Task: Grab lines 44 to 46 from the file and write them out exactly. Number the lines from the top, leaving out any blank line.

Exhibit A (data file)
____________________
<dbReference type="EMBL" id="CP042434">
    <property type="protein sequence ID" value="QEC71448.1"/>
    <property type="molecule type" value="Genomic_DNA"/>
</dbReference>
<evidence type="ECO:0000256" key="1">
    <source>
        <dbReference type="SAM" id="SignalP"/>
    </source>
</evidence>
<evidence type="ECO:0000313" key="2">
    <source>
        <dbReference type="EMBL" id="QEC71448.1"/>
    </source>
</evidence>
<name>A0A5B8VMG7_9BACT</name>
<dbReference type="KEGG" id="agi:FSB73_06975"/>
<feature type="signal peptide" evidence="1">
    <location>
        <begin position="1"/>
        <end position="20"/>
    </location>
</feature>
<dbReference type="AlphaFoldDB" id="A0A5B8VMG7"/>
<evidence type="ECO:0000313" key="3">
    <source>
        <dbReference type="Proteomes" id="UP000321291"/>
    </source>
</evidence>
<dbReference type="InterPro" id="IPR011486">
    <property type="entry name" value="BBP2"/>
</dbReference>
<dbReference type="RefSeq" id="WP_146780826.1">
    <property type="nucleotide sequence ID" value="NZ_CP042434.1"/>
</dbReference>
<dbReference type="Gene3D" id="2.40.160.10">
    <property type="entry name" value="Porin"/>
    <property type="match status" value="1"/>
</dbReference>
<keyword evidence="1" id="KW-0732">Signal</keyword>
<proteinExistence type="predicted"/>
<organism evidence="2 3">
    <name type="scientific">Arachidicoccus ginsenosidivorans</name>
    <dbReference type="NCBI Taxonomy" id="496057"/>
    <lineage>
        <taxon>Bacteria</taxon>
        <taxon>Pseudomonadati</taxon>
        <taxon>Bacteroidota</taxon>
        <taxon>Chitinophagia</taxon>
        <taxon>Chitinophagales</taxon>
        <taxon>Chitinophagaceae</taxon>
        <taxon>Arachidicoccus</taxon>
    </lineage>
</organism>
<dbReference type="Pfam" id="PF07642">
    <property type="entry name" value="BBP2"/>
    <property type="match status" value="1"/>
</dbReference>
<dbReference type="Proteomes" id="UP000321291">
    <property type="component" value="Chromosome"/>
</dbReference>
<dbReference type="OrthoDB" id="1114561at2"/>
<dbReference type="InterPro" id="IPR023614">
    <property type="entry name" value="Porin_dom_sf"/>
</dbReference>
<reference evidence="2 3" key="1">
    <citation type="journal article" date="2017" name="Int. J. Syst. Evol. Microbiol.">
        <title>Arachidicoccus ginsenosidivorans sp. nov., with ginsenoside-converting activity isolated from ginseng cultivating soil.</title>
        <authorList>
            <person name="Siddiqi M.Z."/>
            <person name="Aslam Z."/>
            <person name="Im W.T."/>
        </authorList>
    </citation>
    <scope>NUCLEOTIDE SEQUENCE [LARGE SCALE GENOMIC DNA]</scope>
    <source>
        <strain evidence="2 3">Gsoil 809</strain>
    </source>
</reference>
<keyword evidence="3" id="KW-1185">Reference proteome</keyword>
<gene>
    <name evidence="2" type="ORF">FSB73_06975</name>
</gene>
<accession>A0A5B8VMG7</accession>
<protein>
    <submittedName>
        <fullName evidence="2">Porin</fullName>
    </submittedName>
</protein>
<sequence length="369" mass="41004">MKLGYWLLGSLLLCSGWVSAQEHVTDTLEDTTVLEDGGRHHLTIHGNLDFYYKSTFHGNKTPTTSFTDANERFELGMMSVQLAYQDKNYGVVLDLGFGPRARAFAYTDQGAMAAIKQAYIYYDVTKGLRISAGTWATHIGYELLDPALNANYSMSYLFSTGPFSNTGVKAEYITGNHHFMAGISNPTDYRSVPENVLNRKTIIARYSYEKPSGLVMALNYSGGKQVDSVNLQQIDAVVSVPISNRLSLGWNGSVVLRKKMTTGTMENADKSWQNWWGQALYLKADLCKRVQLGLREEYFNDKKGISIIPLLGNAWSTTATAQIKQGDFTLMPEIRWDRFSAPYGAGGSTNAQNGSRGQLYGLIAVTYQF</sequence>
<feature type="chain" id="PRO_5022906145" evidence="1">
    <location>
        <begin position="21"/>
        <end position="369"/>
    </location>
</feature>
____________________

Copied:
    <lineage>
        <taxon>Bacteria</taxon>
        <taxon>Pseudomonadati</taxon>